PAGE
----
Fish Oils! These have gained a lot of attention over the past 20 years and that’s based on the increased amount and quality of research surrounding these fatty acids. They are a type of poly-unsaturated fatty acids which are the favourable kind – when compared with mono or trans fatty acids. But heres why you might want to add them to your list, the main benefits are to do with the heart and joints. Studies have also found that they can help prevent Parkinson’s and even poor mental health. The Omega’s have also been found to reduce inflammation and arthritis. The RDA is 250-500mg per day of 3, 6 and 9 however it is important to take them in the correct ratio (Omega 3-90mg, 6-30mg, 9-30mg) So three times as much 3 than 6 and 9. From personal use and others who have used Fish oils, significant help with joint health and these may additionally benefit us by having a nootropic influence.

VITAMIN B (Complex)

This is a well-advertised supplement and vitamin, mainly as it is present in many multi-vitamins and is very important especially within females as it contributes to iron absorption and is partly responsible for energy levels. This group of vitamins can also contribute to red cell formation and play a vital role in fat and protein metabolism. VIT B (6+12) deficiency presents itself with these effects: fatigue, constipation, loss of appetite, unexplained weight loss, numbness, balance problems, confusion and even memory loss. So its fair to say, not having adequate intakes of vitamin B can be quite problematic. Organic origins of VIT B come from: fish, potatoes, chickpeas, avocados, beans, oatmeal and poultry. RDA’s stand at 2.4 micrograms per day, this changes if you are pregnant but not by much at 2.2 micrograms.


Now this one is probably the least known Mineral on this list, and considering this list could easily be 10-15 Vits and Mins – take note of Selenium. So this is mainly absorbed through food which makes supplementation an after thought, however due to its important role within health – thyroid, metabolism and antioxidant function – suggestion of supplementation is warranted. So we know anti-oxidants are important as they act as ‘cleaners’ of our immune system and body. Free radicals, which are known to be linked with cancer development, are helped by anti-oxidants and set off a chain reaction within our bodies to deal with excess free radicals – which are known t0 cause oxidative stress, which spells problems for our bodily functions. There are also strong links to the anti-inflammatory influences that Selenium may exert. This can be mainly food in food sources such as: Brazil nuts, Eggs, Oysters, Sunflower seeds, Chicken and Mushrooms. RDA’s suggest 55 micrograms per day or 60-70. micrograms if pregnant and lactating.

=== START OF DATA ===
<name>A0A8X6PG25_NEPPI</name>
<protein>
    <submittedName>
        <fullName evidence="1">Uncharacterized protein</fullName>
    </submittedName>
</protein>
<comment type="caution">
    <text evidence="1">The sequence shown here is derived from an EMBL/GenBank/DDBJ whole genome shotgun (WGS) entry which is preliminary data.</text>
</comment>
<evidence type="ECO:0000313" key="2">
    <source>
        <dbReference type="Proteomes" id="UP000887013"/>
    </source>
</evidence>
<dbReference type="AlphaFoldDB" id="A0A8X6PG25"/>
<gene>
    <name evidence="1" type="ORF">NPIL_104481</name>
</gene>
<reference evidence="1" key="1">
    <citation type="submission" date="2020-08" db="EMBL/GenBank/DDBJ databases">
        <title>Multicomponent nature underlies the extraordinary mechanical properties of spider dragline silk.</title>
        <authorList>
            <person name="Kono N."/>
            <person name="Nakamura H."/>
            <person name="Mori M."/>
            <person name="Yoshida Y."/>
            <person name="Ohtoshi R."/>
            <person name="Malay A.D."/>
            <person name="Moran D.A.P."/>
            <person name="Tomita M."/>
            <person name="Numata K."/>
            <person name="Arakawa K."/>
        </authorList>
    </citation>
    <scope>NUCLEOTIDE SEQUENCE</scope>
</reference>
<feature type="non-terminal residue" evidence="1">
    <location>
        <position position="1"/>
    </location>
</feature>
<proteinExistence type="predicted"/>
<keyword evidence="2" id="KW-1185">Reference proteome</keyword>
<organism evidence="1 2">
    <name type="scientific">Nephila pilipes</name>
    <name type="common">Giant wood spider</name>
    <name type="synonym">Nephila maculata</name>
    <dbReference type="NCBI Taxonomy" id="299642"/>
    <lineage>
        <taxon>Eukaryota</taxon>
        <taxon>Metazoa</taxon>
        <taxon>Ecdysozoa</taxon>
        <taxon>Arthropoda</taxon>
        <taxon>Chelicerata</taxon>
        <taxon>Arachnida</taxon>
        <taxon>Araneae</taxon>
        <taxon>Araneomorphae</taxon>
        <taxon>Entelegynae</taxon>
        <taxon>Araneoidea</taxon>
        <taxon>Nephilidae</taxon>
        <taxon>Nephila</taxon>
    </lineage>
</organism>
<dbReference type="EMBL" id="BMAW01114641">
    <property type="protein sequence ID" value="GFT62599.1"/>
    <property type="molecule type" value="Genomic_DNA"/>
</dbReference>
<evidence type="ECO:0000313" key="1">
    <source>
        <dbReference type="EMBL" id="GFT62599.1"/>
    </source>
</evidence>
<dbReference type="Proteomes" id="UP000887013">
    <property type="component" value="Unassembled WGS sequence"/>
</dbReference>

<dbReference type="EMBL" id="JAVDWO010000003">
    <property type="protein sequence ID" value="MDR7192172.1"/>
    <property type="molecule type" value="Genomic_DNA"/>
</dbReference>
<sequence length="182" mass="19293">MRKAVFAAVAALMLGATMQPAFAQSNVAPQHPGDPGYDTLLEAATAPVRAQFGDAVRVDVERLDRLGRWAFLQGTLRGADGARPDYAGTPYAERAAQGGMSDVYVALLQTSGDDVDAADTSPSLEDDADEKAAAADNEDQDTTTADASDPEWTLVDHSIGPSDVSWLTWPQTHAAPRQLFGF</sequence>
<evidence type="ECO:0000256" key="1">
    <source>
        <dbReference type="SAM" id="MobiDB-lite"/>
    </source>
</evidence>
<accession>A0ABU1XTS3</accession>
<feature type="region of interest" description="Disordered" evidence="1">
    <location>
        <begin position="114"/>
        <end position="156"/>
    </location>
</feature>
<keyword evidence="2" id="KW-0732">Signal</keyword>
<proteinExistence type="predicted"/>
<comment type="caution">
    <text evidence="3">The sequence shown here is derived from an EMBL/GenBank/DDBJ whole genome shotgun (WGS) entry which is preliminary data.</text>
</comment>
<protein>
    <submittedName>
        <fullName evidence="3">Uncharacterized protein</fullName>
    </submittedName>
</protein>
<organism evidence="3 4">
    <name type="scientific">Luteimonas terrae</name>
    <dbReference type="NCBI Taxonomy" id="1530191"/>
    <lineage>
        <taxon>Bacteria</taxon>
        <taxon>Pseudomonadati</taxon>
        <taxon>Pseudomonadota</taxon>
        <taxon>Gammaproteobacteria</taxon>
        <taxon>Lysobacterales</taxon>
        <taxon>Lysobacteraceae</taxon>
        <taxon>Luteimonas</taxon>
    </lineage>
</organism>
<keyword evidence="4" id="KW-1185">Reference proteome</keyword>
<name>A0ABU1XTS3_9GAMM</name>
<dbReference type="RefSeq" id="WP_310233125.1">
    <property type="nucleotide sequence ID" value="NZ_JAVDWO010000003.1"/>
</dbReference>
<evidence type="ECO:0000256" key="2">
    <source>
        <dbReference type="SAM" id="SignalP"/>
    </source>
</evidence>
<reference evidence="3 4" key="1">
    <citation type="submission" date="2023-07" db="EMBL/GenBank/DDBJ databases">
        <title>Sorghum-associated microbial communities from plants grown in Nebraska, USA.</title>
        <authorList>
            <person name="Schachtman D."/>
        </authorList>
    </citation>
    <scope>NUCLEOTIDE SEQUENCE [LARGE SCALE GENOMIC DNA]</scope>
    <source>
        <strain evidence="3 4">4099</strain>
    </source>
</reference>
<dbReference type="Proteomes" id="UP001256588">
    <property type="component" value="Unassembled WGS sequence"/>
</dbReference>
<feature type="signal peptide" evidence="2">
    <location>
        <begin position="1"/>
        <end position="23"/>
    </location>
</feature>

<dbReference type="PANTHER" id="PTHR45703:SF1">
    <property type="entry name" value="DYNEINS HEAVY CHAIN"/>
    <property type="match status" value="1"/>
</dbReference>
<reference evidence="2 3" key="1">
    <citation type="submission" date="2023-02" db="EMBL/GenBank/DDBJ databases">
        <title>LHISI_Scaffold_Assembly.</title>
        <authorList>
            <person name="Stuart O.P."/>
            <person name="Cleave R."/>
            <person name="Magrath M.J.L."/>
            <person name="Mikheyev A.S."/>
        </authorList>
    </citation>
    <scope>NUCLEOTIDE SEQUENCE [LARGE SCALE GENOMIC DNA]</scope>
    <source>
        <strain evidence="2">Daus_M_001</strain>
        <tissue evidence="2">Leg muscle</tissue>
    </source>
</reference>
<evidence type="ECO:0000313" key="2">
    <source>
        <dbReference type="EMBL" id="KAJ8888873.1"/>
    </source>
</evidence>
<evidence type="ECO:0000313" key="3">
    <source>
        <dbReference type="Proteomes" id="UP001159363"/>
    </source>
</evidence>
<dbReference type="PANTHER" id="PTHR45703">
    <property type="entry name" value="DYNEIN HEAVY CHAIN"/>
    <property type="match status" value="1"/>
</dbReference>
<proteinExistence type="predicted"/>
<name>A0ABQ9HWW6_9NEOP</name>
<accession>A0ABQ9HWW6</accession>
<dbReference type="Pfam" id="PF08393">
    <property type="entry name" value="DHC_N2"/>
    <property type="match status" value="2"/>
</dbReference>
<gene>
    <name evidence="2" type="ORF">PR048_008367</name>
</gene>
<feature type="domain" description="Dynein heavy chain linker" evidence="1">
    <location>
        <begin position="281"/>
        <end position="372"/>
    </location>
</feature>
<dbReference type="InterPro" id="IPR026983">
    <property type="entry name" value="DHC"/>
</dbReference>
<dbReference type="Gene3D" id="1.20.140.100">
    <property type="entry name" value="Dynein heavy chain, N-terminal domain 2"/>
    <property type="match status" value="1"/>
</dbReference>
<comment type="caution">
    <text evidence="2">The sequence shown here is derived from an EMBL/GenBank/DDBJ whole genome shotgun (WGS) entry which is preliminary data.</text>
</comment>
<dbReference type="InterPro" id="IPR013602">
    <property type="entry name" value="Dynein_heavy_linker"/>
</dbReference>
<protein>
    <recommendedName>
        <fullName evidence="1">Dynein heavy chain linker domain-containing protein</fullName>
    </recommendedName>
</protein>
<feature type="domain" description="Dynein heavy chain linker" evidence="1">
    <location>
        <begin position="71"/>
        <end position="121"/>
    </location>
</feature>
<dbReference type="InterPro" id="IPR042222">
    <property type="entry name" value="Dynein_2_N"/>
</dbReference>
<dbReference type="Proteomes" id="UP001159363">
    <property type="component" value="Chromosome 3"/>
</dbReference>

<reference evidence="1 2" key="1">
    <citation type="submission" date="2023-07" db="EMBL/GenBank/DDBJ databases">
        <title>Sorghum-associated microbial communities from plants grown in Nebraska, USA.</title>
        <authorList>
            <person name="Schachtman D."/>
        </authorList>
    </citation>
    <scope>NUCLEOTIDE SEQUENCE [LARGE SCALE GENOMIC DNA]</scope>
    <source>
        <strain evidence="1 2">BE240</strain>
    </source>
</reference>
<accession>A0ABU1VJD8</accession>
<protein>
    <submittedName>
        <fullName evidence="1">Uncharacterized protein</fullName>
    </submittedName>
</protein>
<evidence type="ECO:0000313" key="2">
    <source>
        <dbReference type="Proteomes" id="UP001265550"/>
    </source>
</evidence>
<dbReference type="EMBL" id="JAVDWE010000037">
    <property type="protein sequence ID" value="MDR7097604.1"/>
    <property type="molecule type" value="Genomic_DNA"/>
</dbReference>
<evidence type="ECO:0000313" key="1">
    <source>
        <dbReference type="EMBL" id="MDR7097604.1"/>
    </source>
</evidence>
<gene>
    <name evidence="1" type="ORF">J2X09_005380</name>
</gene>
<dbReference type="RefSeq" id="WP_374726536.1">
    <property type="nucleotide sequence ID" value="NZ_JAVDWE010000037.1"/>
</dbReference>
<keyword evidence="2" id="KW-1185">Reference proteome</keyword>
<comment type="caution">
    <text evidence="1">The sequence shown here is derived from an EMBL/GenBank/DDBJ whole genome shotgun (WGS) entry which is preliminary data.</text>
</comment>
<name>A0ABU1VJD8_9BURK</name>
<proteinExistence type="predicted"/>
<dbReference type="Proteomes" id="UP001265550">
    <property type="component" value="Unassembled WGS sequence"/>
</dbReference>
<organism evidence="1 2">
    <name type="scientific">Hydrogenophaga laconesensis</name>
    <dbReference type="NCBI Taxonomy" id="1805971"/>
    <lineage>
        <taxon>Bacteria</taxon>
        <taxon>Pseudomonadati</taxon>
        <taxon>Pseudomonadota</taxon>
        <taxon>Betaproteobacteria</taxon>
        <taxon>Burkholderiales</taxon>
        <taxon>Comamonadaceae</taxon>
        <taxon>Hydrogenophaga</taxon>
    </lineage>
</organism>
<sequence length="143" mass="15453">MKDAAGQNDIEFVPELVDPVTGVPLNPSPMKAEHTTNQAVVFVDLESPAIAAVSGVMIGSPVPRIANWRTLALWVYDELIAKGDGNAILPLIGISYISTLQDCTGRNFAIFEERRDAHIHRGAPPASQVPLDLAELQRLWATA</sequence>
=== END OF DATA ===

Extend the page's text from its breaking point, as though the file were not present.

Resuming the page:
Various micronutrients can be obtained through the diet, but for those that are vital, similar to the ones spoken about above, its important to further supplement your intake to ensure optimal health. Now, can you get by and live a normal life without these? The simple answer is yes, however that likely wouldn’t be optimal and long term deficiencies – no matter how small – can lead to a cascade of problems later in life, especially around menopause and the general ageing process. Make sure to get in touch if you need more specific help or guidance – as always we’re here to help better your physical and mental health, if need be.

Cameron Lever

Leave a comment

Please note, comments must be approved before they are published